Gout and the risk of Alzheimer′s disease: A Mendelian randomization study

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Abstract

Objective: This study aimed to examine whether gout is causally associated with Alzheimer's disease. Methods: I used the publicly available summary statistics datasets of three genome-wide association studies (GWASs) on gout as the exposure dataset and meta-analysis results of four GWAS datasets consisting of 17 008 cases with Alzheimer's disease and 37 154 controls of European descent as the outcome dataset. The data were subjected to 2-sample Mendelian randomization (MR) analysis using the inverse-variance weighted (IVW), weighted median, and MR-Egger regression methods. Results: I selected seven independent single nucleotide polymorphisms (SNPs) from gout GWASs as instrumental variables (IVs) to improve inference. These SNPs were located at MAP3K11 (rs10791821), SLC2A9 (rs11722228, rs734553), GCKR (rs1260326), ABCG2 (rs2231142, rs2728125), and CNIH-2 (rs4073582). The IVW data did not support a causal association between gout and Alzheimer's disease (β = 0.013, standard error [SE] = 0.017, P = 0.445). The MR-Egger regression indicated that directional pleiotropy did not bias the result (intercept = 0.002, P = 0.654); it also revealed no causal association between gout and Alzheimer's disease (β = −0.013, SE = 0.076, P = 0.870). The weighted median approach yielded similar results (β = 0.004, SE = 0.022, P = 0.846). Cochran's Q test indicated no evidence of heterogeneity between IV estimates based on individual variants, and the results of “leave-one-out” analysis demonstrated that no single SNP drove the IVW estimate. Conclusions: The MR analysis results did not support a causal association between gout and Alzheimer's disease.

Original languageEnglish
JournalInternational Journal of Rheumatic Diseases
DOIs
Publication statusPublished - 2019 Jan 1

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Gout
Random Allocation
Alzheimer Disease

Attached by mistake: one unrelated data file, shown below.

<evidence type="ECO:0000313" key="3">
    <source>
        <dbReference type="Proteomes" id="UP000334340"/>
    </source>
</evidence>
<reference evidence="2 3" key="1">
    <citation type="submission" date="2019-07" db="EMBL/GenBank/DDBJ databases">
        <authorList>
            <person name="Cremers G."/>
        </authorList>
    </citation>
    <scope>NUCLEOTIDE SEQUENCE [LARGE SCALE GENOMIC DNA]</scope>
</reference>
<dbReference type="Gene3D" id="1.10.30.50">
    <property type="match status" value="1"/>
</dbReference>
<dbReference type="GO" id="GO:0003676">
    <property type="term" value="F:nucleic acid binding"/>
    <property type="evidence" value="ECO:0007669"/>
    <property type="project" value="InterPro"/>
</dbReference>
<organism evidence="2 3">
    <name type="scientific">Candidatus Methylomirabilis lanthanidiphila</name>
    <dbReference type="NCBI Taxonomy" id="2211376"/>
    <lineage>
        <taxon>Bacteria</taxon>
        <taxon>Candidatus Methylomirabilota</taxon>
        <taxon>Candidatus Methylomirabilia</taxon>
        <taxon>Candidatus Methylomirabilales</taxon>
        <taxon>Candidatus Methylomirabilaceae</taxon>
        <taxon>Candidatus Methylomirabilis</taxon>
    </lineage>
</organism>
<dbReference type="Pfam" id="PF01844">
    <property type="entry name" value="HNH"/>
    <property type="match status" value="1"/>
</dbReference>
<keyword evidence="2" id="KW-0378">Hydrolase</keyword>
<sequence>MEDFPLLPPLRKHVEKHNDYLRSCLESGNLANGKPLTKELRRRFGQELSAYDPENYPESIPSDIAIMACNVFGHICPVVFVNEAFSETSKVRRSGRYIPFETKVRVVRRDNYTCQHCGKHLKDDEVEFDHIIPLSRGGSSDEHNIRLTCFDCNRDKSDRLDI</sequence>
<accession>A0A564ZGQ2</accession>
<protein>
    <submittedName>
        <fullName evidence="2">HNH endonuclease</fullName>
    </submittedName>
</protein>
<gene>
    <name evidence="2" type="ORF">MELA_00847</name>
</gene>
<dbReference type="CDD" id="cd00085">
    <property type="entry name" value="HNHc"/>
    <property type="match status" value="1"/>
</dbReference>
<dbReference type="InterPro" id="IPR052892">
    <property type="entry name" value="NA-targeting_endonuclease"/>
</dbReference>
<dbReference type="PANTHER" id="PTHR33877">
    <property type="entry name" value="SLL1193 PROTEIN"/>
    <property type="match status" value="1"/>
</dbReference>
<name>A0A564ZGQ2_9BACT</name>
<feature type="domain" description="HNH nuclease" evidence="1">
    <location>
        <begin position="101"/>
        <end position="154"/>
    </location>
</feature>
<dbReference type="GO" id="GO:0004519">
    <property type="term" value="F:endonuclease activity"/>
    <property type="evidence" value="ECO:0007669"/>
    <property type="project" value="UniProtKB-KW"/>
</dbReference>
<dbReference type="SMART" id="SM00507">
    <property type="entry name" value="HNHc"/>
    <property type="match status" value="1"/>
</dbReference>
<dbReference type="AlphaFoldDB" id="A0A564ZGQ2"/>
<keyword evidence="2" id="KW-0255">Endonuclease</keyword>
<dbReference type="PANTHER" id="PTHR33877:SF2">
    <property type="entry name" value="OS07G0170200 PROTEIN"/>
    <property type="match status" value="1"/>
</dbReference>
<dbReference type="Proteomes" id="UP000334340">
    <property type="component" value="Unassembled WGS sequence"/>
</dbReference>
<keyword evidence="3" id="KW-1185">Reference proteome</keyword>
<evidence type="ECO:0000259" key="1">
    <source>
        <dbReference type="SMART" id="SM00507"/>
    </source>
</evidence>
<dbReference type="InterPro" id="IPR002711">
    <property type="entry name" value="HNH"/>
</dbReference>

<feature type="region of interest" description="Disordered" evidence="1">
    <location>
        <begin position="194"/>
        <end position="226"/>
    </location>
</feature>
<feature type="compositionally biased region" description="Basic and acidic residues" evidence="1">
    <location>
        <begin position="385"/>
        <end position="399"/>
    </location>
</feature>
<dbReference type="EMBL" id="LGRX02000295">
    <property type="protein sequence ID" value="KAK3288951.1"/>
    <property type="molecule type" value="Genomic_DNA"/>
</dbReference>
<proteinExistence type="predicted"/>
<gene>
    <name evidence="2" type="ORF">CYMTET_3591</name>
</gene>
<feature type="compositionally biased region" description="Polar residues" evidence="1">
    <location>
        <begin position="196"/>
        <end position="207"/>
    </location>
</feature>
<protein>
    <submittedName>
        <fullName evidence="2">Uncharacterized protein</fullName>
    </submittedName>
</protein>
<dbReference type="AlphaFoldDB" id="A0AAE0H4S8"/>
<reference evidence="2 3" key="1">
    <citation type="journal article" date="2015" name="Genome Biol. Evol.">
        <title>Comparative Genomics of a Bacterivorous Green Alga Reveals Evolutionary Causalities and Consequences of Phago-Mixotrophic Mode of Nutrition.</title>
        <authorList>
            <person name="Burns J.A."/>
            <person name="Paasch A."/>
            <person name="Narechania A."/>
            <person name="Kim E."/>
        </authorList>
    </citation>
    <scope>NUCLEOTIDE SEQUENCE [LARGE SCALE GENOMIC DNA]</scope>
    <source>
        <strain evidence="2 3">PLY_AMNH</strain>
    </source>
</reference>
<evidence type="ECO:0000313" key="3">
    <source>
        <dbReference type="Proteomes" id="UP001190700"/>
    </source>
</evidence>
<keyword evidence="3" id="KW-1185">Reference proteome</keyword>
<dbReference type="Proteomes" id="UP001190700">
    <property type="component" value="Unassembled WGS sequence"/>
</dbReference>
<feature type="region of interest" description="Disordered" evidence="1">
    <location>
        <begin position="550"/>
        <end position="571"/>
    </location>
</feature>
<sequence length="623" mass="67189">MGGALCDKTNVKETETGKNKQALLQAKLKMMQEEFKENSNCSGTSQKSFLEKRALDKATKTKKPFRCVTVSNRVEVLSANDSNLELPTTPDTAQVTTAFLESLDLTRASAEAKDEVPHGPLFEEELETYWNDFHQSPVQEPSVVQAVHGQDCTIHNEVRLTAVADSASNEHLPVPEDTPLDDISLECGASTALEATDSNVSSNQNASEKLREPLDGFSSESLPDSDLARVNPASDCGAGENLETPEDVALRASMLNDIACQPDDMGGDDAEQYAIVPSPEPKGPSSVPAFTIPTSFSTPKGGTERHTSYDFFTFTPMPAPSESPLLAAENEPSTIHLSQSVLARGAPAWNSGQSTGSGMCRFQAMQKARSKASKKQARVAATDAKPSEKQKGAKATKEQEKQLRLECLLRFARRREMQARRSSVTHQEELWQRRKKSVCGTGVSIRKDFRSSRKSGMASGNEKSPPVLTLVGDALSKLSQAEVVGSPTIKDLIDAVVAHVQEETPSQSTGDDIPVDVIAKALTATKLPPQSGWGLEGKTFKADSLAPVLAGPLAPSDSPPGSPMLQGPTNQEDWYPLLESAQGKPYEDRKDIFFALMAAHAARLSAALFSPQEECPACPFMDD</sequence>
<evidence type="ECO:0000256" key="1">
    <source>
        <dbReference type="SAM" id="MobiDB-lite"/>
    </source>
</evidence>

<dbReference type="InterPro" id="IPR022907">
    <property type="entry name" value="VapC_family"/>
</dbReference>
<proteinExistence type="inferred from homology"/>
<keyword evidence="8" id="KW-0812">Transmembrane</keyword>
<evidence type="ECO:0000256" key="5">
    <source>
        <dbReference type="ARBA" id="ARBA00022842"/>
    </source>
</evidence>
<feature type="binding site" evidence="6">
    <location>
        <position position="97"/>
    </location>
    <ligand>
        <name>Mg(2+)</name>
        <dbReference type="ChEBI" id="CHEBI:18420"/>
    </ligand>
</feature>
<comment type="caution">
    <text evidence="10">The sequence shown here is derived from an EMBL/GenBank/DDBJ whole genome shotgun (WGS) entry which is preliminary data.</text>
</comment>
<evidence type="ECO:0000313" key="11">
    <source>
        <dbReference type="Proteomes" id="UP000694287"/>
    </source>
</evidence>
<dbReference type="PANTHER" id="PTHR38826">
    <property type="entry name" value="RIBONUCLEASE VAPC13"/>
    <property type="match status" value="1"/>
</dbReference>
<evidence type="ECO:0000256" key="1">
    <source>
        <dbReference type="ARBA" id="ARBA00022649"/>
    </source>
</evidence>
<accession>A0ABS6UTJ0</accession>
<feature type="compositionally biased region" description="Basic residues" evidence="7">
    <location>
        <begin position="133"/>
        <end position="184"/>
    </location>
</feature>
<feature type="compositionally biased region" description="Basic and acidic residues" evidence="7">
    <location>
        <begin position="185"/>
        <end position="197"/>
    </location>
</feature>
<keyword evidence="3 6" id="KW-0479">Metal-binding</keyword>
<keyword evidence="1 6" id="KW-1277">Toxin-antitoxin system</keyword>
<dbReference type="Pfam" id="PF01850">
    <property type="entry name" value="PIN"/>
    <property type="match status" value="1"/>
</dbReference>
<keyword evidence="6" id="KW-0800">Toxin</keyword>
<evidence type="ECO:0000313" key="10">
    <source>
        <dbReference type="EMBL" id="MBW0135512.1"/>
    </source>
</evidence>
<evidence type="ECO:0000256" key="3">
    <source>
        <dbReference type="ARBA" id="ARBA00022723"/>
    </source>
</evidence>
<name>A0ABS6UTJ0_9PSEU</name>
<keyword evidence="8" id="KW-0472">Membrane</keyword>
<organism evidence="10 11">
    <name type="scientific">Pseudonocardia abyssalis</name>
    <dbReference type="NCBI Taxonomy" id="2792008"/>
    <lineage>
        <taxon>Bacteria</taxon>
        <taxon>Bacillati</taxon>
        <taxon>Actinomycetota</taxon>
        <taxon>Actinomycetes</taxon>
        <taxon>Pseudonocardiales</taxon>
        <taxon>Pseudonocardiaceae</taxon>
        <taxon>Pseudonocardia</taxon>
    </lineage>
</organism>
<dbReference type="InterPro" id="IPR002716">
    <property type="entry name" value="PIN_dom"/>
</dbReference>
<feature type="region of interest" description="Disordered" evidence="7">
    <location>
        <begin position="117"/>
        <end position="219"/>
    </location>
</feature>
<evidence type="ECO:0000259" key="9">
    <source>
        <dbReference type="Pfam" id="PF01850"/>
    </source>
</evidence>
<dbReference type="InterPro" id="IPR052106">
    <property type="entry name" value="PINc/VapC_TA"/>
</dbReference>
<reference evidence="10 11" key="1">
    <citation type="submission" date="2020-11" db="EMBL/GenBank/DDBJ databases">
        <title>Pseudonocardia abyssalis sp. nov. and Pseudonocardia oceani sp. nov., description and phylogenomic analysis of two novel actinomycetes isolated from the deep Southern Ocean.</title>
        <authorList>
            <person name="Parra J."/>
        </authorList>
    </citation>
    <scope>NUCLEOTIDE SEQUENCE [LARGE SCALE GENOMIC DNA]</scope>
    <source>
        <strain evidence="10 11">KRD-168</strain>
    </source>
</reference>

Mendelian Randomization Analysis
Genome-Wide Association Study
Single Nucleotide Polymorphism
Meta-Analysis
Datasets

Keywords

  • Alzheimer′s disease
  • gout
  • Mendelian randomization

ASJC Scopus subject areas

  • Rheumatology

Cite this

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title = "Gout and the risk of Alzheimer′s disease: A Mendelian randomization study",
abstract = "Objective: This study aimed to examine whether gout is causally associated with Alzheimer's disease. Methods: I used the publicly available summary statistics datasets of three genome-wide association studies (GWASs) on gout as the exposure dataset and meta-analysis results of four GWAS datasets consisting of 17 008 cases with Alzheimer's disease and 37 154 controls of European descent as the outcome dataset. The data were subjected to 2-sample Mendelian randomization (MR) analysis using the inverse-variance weighted (IVW), weighted median, and MR-Egger regression methods. Results: I selected seven independent single nucleotide polymorphisms (SNPs) from gout GWASs as instrumental variables (IVs) to improve inference. These SNPs were located at MAP3K11 (rs10791821), SLC2A9 (rs11722228, rs734553), GCKR (rs1260326), ABCG2 (rs2231142, rs2728125), and CNIH-2 (rs4073582). The IVW data did not support a causal association between gout and Alzheimer's disease (β = 0.013, standard error [SE] = 0.017, P = 0.445). The MR-Egger regression indicated that directional pleiotropy did not bias the result (intercept = 0.002, P = 0.654); it also revealed no causal association between gout and Alzheimer's disease (β = −0.013, SE = 0.076, P = 0.870). The weighted median approach yielded similar results (β = 0.004, SE = 0.022, P = 0.846). Cochran's Q test indicated no evidence of heterogeneity between IV estimates based on individual variants, and the results of “leave-one-out” analysis demonstrated that no single SNP drove the IVW estimate. Conclusions: The MR analysis results did not support a causal association between gout and Alzheimer's disease.",